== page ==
Week in Intractability

by Katrina Northrop, Patrick Orenstein & Sam Samore

Illustration by Liby Hays

published April 14, 2017



The setting: a former World War II training ground in rural Scotland. The objective: to create a new society from scratch without any modern technology. The experiment: to broadcast the results 23 participants living in this Scottish, technology-free environment for a year as a reality television show, misleadingly titled Eden. The participants—which include a rowing coach, a plumber, a locksmith, and a dog groomer—began the experiment last July, and only ten participants succeeded in enduring the harsh conditions for a full year. 

Those ten participants re-entered the world to many upsetting surprises. Donald Trump was elected President of the United States. Britain decided to leave the European Union. 40 million people fixated on their cellphone screens as they played Pokemon Go. But perhaps most upsetting of all, Eden, the reality show to which they had dedicated the last year of their life, was cancelled after a mere four episodes. 

The New York Times reported that viewership dropped from 1.7 million for the first episode to 800,000 for the fourth episode, making the show unviable for the network. This pertinent information was not relayed to the participants, and so they continued to toil away, blissfully ignorant of their own irrelevancy.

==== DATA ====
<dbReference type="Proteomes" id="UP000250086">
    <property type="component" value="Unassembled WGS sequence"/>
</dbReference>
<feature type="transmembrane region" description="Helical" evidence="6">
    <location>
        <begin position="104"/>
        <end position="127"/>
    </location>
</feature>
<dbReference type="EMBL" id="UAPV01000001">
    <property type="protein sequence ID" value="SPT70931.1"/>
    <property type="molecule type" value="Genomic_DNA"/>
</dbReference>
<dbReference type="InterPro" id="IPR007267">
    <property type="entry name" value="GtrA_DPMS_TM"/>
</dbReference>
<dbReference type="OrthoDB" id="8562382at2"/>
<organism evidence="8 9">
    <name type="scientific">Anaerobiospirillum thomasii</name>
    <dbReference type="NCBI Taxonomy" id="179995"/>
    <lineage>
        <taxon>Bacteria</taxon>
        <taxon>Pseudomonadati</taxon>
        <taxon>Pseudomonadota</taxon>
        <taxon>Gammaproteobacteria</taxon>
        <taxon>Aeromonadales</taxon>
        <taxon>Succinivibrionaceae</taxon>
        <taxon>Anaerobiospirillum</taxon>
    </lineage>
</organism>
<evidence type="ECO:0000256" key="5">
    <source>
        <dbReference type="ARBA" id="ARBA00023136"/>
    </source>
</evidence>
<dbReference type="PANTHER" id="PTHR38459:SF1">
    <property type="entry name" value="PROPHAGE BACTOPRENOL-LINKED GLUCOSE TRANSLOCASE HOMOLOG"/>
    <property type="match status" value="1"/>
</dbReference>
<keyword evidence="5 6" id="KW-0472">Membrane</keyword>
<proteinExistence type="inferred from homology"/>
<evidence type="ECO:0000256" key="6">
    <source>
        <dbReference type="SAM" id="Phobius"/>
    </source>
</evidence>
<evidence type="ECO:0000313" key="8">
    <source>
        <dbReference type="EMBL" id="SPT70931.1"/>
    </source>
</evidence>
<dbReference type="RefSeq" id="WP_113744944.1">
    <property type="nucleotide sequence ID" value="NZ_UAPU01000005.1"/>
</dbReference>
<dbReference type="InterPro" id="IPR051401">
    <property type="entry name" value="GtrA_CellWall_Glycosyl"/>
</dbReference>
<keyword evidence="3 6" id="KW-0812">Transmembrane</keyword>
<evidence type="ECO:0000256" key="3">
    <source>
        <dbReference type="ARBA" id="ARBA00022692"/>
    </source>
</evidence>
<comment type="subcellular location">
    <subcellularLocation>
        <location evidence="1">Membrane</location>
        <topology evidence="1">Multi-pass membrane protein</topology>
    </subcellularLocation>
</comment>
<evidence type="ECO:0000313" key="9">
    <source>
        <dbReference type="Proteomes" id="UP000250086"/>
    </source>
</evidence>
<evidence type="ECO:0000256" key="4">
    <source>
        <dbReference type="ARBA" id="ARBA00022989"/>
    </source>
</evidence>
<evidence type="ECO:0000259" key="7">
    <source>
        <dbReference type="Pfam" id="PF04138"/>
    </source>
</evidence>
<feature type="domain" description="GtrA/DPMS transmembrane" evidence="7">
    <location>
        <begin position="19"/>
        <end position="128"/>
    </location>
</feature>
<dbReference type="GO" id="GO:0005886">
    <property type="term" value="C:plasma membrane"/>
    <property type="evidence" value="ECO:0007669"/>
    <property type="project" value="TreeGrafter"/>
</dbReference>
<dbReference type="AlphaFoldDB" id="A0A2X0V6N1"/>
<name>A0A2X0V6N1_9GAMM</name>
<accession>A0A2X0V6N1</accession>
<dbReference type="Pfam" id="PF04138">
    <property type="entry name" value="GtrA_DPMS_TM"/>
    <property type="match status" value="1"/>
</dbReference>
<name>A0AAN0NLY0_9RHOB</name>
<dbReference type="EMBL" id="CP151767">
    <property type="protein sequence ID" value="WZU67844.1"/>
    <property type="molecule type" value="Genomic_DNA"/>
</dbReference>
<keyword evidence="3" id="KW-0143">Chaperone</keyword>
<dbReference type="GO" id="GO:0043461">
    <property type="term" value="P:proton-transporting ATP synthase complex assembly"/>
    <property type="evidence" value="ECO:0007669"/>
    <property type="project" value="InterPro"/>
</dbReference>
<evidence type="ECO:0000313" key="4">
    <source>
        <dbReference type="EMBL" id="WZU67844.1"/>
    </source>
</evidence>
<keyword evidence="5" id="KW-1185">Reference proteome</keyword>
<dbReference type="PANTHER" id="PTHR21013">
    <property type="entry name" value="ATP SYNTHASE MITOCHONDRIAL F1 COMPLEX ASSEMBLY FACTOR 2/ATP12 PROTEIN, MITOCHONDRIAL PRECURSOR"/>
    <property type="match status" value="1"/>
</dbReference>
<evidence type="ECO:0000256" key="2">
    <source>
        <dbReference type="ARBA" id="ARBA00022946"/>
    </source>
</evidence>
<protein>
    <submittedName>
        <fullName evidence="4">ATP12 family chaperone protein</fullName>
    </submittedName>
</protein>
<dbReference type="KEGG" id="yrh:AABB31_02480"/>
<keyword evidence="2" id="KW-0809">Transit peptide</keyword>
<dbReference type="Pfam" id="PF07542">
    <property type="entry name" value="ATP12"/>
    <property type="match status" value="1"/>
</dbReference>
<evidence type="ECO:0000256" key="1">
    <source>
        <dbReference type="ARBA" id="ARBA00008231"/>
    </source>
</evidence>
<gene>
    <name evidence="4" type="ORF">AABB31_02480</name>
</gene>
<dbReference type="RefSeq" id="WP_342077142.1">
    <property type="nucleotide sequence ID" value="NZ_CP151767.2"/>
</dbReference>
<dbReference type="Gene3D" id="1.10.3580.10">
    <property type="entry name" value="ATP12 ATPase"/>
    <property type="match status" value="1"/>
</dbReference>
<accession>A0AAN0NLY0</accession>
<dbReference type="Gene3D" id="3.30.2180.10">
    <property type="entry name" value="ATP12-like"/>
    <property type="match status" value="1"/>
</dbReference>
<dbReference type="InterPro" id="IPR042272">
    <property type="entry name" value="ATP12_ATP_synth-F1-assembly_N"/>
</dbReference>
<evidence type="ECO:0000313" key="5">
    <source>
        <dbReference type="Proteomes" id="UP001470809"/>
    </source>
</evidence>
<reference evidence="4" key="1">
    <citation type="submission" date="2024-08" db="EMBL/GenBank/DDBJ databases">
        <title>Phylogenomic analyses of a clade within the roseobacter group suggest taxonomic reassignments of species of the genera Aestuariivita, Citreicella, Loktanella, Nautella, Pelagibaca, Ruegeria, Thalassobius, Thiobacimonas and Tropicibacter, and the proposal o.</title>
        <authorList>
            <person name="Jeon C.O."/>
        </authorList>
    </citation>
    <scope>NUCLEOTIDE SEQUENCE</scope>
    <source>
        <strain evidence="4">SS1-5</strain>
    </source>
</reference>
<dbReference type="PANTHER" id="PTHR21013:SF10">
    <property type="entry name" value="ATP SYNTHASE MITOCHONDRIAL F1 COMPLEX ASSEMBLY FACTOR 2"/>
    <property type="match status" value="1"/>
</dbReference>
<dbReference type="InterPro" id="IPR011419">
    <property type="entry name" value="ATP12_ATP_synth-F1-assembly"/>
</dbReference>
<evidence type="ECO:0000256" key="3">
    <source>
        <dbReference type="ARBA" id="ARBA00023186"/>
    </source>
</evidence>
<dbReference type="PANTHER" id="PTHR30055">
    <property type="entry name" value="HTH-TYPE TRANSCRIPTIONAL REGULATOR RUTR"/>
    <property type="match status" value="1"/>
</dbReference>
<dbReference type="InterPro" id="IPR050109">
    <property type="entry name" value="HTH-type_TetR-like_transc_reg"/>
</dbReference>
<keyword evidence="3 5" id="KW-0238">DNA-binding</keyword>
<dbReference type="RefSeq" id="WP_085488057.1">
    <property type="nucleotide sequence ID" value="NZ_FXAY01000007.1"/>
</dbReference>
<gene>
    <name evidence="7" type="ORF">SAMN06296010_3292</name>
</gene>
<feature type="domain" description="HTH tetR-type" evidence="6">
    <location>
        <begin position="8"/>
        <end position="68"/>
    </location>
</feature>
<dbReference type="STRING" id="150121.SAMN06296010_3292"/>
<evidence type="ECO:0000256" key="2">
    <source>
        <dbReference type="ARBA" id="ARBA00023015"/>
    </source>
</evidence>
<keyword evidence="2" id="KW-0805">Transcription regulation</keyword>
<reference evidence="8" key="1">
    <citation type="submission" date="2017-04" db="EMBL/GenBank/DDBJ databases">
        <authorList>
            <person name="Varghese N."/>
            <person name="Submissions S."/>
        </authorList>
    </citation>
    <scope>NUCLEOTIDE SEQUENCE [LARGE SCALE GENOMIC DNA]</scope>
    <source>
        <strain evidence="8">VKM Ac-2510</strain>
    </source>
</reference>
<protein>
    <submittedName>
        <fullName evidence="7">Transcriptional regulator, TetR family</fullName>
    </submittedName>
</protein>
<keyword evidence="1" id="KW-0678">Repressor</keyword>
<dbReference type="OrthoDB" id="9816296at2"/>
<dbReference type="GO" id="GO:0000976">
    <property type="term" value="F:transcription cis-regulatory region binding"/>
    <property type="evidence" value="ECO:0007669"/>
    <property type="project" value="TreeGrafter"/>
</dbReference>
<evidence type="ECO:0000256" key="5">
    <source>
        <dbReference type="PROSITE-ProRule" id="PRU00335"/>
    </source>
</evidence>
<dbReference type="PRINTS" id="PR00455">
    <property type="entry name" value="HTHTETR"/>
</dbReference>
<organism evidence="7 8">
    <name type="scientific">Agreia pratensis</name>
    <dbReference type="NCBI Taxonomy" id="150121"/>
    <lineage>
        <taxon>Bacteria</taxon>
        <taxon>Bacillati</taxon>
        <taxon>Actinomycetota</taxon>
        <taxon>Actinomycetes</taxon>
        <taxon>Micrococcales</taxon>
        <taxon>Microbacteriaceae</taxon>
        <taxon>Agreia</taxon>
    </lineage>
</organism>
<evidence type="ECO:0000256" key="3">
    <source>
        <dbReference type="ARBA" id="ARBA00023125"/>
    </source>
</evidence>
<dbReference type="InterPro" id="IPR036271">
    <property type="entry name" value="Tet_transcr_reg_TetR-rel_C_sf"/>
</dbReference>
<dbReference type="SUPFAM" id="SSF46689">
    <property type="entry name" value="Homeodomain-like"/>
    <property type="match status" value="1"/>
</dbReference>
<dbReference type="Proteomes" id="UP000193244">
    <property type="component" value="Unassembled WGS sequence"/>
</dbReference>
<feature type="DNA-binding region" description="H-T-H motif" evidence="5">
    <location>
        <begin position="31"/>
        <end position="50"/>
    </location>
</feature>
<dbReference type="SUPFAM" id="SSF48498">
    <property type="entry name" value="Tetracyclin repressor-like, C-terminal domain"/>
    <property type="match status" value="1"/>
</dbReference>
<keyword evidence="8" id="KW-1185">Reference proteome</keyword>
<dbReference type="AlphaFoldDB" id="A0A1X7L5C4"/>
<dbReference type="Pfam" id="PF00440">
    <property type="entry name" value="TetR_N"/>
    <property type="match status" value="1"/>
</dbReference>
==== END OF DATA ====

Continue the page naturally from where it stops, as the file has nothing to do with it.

According to the participants who prematurely left Eden, the experiment had big problems from the start—sexual jealousy, starvation, and swarms of biting bugs called midges (just to name a few). 

Tara Zieleman, a 34-year-old life coach, was the first participant to quit. An expert at advising other people on surmounting life’s challenges, she couldn’t coach herself through the adversity of being a reality television star. Comparing her experience to William Golding’s Lord of the Flies, she claimed that she was bullied for being weak. Other participants criticized her for failing to contribute real work and insisting on providing massages and counselling sessions instead. 

 Zieleman recounted that some participants snuck off the show’s property to local stores after nightfall in order to satiate their alcohol and junk-food cravings. The nearby shop owners must have become accustomed to turgid clumps of people entering their stores late at night, rushing to grab handles of hard liquor and Hershey’s bars with dirty, calloused hands. She also cited sexual conflicts—aided by alcoholic home-brew that the group concocted out of pinecones and potato peels—as a major source of discontent. A dozen other participants quit shortly after Zieleman did, leaving only ten people in the Scottish wilderness as they attempted to reinvent modern society.

If the remaining participants had been notified of the show’s cancellation, would they have stayed on? Were they genuinely interested in constructing society afresh, or did they only care about becoming household names through reality stardom? And perhaps more importantly, if no one was watching their struggle to gather food, brew alcohol from pine cones, and avoid biting insects, did it really happen?